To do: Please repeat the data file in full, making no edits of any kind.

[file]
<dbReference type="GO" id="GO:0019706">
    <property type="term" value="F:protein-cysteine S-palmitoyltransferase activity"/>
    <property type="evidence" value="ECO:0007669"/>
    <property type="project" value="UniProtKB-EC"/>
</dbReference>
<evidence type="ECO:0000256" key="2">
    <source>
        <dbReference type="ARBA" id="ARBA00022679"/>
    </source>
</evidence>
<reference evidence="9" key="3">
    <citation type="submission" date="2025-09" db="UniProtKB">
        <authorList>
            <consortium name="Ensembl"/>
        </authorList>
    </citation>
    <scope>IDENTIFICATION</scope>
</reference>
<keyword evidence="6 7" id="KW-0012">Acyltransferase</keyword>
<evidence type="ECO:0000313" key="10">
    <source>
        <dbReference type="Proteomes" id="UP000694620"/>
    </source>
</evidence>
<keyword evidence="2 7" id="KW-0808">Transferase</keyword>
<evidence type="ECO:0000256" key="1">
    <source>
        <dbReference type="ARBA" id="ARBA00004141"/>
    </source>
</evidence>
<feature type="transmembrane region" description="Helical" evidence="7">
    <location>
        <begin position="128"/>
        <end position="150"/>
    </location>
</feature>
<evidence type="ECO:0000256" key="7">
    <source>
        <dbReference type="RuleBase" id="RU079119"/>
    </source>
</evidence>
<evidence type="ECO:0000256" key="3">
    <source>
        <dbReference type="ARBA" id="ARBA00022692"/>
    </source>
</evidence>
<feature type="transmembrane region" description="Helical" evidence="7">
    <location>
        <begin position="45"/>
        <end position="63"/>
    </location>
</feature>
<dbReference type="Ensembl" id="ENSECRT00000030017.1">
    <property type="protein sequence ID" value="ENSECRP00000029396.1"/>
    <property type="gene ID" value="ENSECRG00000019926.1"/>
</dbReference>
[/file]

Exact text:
<dbReference type="GO" id="GO:0019706">
    <property type="term" value="F:protein-cysteine S-palmitoyltransferase activity"/>
    <property type="evidence" value="ECO:0007669"/>
    <property type="project" value="UniProtKB-EC"/>
</dbReference>
<evidence type="ECO:0000256" key="2">
    <source>
        <dbReference type="ARBA" id="ARBA00022679"/>
    </source>
</evidence>
<reference evidence="9" key="3">
    <citation type="submission" date="2025-09" db="UniProtKB">
        <authorList>
            <consortium name="Ensembl"/>
        </authorList>
    </citation>
    <scope>IDENTIFICATION</scope>
</reference>
<keyword evidence="6 7" id="KW-0012">Acyltransferase</keyword>
<evidence type="ECO:0000313" key="10">
    <source>
        <dbReference type="Proteomes" id="UP000694620"/>
    </source>
</evidence>
<keyword evidence="2 7" id="KW-0808">Transferase</keyword>
<evidence type="ECO:0000256" key="1">
    <source>
        <dbReference type="ARBA" id="ARBA00004141"/>
    </source>
</evidence>
<feature type="transmembrane region" description="Helical" evidence="7">
    <location>
        <begin position="128"/>
        <end position="150"/>
    </location>
</feature>
<evidence type="ECO:0000256" key="7">
    <source>
        <dbReference type="RuleBase" id="RU079119"/>
    </source>
</evidence>
<evidence type="ECO:0000256" key="3">
    <source>
        <dbReference type="ARBA" id="ARBA00022692"/>
    </source>
</evidence>
<feature type="transmembrane region" description="Helical" evidence="7">
    <location>
        <begin position="45"/>
        <end position="63"/>
    </location>
</feature>
<dbReference type="Ensembl" id="ENSECRT00000030017.1">
    <property type="protein sequence ID" value="ENSECRP00000029396.1"/>
    <property type="gene ID" value="ENSECRG00000019926.1"/>
</dbReference>